Finishing cutting boards for restaurant use.

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Forum topic by JoshuaJCox posted 12-18-2012 05:53 AM 1189 views 0 times favorited 6 replies Add to Favorites Watch
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16 posts in 2262 days

12-18-2012 05:53 AM

Topic tags/keywords: cutting board cheese board finish restaurant

Hey guys, I need your wealth of expertise.

I currently work in a fine dining restaurant and have been asked by the executive chef if I could come up with some cool cutting boards/cheese boards for his charcuterie appetizers to be presented upon. I know there are dozens of threads on here about which finish to use for cutting boards, but I was wondering what finish I should go with in this case. The boards will be used A LOT and will be constantly washed. I know the oil-finished boards need to be hand washed and re-oiled continuously, but I wasn’t sure if there was some sort of alternative that may require less maintenance but still be presentable to guests?

Any suggestions?

6 replies so far

View David Craig's profile

David Craig

2137 posts in 3306 days

#1 posted 12-18-2012 08:16 AM

Here is an article you might want to read by thewoodwhisperer Josh. Due to the amount of rewashing you are stating these boards would be going through, a salad bowl finish might be the best option.

-- There is little that is simple when it comes to making a simple box.

View MattADK's profile


28 posts in 2586 days

#2 posted 12-19-2012 12:03 AM

I was a chef for years, and you might want him to check that the health department won’t flip over these. They are trained to not like wood, and they don’t care how knowledgeable you are about finishes when they are being pressured to put the red pen on their write ups.

-- Matt

View Dallas's profile


3599 posts in 2684 days

#3 posted 12-19-2012 12:32 AM

I would use a combination of beeswax and mineral oil, (20-80 split). Warm the wood in the oven or nuke to about 120°F, warm the mixture the same, (it will be pretty solid), rub it in everyday using a piece of old tee shirt, (wash it first).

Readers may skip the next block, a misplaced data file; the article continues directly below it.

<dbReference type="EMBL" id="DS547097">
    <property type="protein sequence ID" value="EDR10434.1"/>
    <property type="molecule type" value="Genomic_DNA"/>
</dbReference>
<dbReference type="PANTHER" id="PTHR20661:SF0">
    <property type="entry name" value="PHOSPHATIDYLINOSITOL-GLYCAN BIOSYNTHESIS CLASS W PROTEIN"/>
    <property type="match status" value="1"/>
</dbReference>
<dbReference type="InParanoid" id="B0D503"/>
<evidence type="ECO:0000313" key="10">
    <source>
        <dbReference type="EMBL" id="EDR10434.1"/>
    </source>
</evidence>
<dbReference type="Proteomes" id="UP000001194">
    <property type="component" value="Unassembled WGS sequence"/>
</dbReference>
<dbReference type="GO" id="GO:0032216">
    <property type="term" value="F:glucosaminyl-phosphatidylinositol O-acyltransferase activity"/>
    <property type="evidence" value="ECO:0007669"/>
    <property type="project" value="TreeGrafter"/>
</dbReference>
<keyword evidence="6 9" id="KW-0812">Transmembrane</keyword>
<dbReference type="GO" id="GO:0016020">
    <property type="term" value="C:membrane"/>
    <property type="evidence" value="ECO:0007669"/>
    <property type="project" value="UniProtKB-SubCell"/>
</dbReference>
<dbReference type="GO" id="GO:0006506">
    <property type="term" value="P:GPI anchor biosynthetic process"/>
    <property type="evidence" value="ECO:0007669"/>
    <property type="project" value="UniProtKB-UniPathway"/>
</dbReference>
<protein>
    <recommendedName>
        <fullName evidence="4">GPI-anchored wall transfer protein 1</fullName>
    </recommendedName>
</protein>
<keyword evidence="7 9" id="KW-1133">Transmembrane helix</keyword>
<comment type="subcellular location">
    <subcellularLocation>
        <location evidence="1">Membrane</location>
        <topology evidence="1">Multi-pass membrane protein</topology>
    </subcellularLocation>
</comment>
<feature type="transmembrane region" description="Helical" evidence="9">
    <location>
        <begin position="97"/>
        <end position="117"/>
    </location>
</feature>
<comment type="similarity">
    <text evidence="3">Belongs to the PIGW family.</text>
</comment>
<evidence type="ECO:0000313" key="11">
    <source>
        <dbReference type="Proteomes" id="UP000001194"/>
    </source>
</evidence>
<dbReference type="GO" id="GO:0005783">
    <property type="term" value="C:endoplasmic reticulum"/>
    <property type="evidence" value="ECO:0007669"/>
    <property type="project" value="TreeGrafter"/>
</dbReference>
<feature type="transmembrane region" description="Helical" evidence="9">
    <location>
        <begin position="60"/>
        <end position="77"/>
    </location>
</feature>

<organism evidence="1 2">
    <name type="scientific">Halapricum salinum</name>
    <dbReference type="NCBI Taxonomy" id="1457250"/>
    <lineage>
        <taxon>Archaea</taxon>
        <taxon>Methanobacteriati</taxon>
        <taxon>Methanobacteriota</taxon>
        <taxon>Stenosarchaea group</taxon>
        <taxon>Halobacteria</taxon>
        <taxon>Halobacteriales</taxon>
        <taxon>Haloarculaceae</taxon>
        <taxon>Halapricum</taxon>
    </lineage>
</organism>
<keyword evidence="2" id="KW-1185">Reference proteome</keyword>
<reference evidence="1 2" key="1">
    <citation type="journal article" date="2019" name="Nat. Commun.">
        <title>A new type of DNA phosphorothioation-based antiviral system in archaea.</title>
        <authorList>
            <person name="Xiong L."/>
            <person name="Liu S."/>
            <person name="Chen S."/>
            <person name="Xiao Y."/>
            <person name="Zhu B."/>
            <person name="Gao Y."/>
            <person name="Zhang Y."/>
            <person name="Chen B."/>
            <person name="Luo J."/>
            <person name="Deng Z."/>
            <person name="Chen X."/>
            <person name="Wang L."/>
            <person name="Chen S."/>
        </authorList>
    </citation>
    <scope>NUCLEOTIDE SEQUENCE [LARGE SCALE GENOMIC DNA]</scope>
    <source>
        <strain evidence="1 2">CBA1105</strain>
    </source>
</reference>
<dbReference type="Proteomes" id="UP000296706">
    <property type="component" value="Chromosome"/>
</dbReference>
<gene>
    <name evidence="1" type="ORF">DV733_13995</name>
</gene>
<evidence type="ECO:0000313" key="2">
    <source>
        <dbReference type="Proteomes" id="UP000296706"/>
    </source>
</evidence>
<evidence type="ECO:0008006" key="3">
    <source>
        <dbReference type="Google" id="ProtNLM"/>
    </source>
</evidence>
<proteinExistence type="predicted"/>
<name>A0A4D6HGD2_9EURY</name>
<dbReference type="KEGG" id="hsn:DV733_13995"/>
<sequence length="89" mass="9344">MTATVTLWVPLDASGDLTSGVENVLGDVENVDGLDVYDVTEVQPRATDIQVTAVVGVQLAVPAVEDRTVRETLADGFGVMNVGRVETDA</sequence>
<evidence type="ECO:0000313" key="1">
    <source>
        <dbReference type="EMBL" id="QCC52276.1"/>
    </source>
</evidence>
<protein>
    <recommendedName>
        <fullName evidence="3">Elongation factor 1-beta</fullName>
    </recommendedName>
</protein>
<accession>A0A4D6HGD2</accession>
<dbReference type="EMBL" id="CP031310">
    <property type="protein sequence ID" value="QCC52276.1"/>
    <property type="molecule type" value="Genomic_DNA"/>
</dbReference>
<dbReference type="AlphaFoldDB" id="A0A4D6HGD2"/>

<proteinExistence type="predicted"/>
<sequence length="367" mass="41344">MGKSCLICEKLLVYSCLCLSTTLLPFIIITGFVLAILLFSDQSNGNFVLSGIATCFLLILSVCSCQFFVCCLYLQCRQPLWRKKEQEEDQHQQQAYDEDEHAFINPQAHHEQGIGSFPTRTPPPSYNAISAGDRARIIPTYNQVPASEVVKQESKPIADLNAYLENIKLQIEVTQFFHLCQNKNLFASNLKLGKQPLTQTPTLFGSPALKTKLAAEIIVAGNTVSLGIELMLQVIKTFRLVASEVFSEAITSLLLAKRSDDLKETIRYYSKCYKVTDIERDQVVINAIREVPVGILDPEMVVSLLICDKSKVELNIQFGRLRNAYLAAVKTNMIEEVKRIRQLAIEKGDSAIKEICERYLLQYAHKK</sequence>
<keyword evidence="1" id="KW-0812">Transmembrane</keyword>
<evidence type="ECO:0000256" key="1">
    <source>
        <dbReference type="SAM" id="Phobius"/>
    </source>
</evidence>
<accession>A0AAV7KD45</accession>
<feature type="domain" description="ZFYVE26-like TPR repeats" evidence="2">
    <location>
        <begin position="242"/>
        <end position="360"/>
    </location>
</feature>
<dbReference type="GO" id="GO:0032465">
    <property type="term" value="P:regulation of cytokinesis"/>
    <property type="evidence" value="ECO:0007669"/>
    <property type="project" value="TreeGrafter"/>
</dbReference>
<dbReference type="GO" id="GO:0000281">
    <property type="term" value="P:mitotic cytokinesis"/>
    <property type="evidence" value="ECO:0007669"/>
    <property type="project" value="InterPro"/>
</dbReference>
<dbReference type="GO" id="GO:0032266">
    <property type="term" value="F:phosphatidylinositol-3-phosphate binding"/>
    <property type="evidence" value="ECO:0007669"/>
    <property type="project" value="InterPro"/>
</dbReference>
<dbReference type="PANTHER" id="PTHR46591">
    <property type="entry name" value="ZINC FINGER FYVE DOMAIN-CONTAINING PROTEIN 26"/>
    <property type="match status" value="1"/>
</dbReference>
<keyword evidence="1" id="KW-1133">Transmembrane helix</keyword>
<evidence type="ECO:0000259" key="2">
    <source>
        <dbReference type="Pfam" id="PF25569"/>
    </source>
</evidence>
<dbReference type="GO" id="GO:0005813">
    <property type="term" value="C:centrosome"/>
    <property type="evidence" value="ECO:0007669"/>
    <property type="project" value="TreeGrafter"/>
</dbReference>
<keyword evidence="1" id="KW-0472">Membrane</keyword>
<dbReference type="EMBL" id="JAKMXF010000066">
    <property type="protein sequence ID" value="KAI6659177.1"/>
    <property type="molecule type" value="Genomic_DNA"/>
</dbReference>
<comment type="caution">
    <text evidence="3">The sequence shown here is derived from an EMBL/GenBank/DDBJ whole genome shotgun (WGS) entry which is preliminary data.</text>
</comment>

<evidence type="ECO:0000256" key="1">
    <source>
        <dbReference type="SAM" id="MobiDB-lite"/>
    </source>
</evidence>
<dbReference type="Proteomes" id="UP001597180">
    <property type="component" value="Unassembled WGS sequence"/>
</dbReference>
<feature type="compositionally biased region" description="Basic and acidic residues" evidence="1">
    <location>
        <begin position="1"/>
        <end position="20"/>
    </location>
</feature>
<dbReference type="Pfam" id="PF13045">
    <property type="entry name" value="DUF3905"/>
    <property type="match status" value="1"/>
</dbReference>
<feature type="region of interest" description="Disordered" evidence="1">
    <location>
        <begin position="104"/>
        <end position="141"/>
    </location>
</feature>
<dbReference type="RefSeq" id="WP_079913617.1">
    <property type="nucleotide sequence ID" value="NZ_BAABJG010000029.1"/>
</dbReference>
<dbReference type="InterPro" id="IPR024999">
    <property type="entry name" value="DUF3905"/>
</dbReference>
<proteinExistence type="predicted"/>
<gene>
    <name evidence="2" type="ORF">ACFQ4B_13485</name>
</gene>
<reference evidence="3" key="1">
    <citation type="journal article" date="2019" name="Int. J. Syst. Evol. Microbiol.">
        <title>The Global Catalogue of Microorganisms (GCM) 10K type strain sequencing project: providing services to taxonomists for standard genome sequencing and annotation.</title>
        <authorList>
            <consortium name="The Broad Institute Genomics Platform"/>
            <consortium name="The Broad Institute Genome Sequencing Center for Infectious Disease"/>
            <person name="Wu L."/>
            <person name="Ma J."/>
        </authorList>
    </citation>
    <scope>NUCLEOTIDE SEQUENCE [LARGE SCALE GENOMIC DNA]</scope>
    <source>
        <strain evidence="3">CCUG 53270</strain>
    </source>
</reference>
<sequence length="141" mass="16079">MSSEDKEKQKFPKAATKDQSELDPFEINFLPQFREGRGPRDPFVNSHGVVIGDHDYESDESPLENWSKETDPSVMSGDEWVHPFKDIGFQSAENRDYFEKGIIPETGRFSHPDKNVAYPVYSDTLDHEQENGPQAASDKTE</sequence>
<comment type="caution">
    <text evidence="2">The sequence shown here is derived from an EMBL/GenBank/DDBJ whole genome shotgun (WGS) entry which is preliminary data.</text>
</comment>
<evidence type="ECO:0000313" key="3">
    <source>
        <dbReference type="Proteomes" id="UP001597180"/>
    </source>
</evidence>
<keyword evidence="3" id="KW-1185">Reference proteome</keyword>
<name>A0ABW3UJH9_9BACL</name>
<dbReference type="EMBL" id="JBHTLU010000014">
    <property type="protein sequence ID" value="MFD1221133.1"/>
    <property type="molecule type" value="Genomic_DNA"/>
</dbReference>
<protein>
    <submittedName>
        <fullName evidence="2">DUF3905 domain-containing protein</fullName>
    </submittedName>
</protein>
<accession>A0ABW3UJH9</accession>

BTW, the warm beeswax will put off a comforting smell, is antimicrobial, as is the wood, and as far as I can tell, not one health problem in the country stems from the use of wood except for nut allergies.

-- Improvise.... Adapt...... Overcome!

View Dusty56's profile


11822 posts in 3885 days

#4 posted 12-19-2012 01:55 AM

To me , the finish would all depend upon whether they would actually be used as cutting boards , or just serving boards.

-- I'm absolutely positive that I couldn't be more uncertain!

View JoshuaJCox's profile


16 posts in 2262 days

#5 posted 12-19-2012 03:15 AM

Thanks for all the input! I love how everyone on here is friendly and genuinely wants to help!

David, that article was good stuff – I had forgotten that I had watched that guy’s video where he explained his method. Thanks for reminding me!

Matt, you very well may be right. The way I see it, though, is that I’m just the craftsman and the whole regulation thing is above my pay-grade. : ]

Thanks again and Merry Christmas to you all!

View Purrmaster's profile


915 posts in 2290 days

#6 posted 12-19-2012 07:18 PM

One idea I’ve got for a tough finish is to coat it with epoxy. That should be able to take a pretty good beating. Most finishes are food safe once they are fully cured. If you’re going to be using those boards mostly for presentation than you can put more or less anything you want on them. If you’re going to be cutting on them though you’re probably best off with beeswax and mineral oil as the others have suggested. You don’t want to be munching on flakes of epoxy

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